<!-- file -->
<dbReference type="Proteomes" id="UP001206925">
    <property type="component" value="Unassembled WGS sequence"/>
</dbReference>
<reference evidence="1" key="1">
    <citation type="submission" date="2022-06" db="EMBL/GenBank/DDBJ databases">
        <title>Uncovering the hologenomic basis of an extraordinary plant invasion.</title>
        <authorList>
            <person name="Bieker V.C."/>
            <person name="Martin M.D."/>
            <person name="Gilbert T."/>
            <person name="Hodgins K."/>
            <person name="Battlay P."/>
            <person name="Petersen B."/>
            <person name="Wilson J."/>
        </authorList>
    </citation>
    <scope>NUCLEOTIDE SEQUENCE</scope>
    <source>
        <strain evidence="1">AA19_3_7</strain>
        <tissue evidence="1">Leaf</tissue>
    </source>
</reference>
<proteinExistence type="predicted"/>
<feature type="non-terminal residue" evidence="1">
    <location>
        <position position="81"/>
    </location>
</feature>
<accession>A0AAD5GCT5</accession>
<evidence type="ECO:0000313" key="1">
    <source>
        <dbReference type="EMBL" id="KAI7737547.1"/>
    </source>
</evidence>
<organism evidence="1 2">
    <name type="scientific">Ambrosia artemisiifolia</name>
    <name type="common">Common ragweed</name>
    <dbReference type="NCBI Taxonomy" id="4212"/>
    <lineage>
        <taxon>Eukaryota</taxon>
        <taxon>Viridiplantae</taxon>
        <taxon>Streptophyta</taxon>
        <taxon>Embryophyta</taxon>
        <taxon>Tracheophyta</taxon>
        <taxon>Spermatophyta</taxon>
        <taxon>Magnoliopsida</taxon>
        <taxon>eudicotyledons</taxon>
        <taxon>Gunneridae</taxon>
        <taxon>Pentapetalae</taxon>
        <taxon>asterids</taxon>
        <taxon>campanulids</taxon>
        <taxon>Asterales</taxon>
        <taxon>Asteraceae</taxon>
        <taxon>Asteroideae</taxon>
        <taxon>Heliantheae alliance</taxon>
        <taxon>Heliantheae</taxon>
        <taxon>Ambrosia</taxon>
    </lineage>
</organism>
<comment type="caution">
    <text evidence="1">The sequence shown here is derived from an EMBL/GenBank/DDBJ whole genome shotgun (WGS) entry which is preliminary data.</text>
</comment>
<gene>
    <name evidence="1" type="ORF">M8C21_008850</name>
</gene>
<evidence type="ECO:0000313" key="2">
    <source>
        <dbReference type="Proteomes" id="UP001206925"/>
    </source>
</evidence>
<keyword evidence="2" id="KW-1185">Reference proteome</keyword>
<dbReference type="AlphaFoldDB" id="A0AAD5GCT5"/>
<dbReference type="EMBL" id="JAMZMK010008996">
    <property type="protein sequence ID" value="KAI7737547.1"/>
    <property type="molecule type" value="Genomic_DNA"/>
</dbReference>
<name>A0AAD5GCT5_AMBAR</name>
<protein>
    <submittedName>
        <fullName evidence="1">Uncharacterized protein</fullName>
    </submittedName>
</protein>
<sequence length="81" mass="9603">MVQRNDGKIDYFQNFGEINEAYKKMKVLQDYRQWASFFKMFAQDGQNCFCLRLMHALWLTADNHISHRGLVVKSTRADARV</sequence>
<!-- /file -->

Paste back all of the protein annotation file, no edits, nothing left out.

<dbReference type="Proteomes" id="UP001206925">
    <property type="component" value="Unassembled WGS sequence"/>
</dbReference>
<reference evidence="1" key="1">
    <citation type="submission" date="2022-06" db="EMBL/GenBank/DDBJ databases">
        <title>Uncovering the hologenomic basis of an extraordinary plant invasion.</title>
        <authorList>
            <person name="Bieker V.C."/>
            <person name="Martin M.D."/>
            <person name="Gilbert T."/>
            <person name="Hodgins K."/>
            <person name="Battlay P."/>
            <person name="Petersen B."/>
            <person name="Wilson J."/>
        </authorList>
    </citation>
    <scope>NUCLEOTIDE SEQUENCE</scope>
    <source>
        <strain evidence="1">AA19_3_7</strain>
        <tissue evidence="1">Leaf</tissue>
    </source>
</reference>
<proteinExistence type="predicted"/>
<feature type="non-terminal residue" evidence="1">
    <location>
        <position position="81"/>
    </location>
</feature>
<accession>A0AAD5GCT5</accession>
<evidence type="ECO:0000313" key="1">
    <source>
        <dbReference type="EMBL" id="KAI7737547.1"/>
    </source>
</evidence>
<organism evidence="1 2">
    <name type="scientific">Ambrosia artemisiifolia</name>
    <name type="common">Common ragweed</name>
    <dbReference type="NCBI Taxonomy" id="4212"/>
    <lineage>
        <taxon>Eukaryota</taxon>
        <taxon>Viridiplantae</taxon>
        <taxon>Streptophyta</taxon>
        <taxon>Embryophyta</taxon>
        <taxon>Tracheophyta</taxon>
        <taxon>Spermatophyta</taxon>
        <taxon>Magnoliopsida</taxon>
        <taxon>eudicotyledons</taxon>
        <taxon>Gunneridae</taxon>
        <taxon>Pentapetalae</taxon>
        <taxon>asterids</taxon>
        <taxon>campanulids</taxon>
        <taxon>Asterales</taxon>
        <taxon>Asteraceae</taxon>
        <taxon>Asteroideae</taxon>
        <taxon>Heliantheae alliance</taxon>
        <taxon>Heliantheae</taxon>
        <taxon>Ambrosia</taxon>
    </lineage>
</organism>
<comment type="caution">
    <text evidence="1">The sequence shown here is derived from an EMBL/GenBank/DDBJ whole genome shotgun (WGS) entry which is preliminary data.</text>
</comment>
<gene>
    <name evidence="1" type="ORF">M8C21_008850</name>
</gene>
<evidence type="ECO:0000313" key="2">
    <source>
        <dbReference type="Proteomes" id="UP001206925"/>
    </source>
</evidence>
<keyword evidence="2" id="KW-1185">Reference proteome</keyword>
<dbReference type="AlphaFoldDB" id="A0AAD5GCT5"/>
<dbReference type="EMBL" id="JAMZMK010008996">
    <property type="protein sequence ID" value="KAI7737547.1"/>
    <property type="molecule type" value="Genomic_DNA"/>
</dbReference>
<name>A0AAD5GCT5_AMBAR</name>
<protein>
    <submittedName>
        <fullName evidence="1">Uncharacterized protein</fullName>
    </submittedName>
</protein>
<sequence length="81" mass="9603">MVQRNDGKIDYFQNFGEINEAYKKMKVLQDYRQWASFFKMFAQDGQNCFCLRLMHALWLTADNHISHRGLVVKSTRADARV</sequence>